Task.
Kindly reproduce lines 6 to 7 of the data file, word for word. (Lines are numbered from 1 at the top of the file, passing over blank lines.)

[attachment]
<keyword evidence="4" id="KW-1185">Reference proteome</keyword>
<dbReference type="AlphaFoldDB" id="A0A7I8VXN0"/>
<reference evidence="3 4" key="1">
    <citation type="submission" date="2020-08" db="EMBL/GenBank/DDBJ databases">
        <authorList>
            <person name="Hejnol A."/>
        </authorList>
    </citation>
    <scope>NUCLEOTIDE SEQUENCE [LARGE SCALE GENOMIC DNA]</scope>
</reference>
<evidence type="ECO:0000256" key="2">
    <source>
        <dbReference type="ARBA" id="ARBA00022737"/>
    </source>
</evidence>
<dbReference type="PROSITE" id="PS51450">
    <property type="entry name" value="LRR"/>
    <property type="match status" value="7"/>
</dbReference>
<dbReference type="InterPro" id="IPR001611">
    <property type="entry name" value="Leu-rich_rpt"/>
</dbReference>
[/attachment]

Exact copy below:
            <person name="Hejnol A."/>
        </authorList>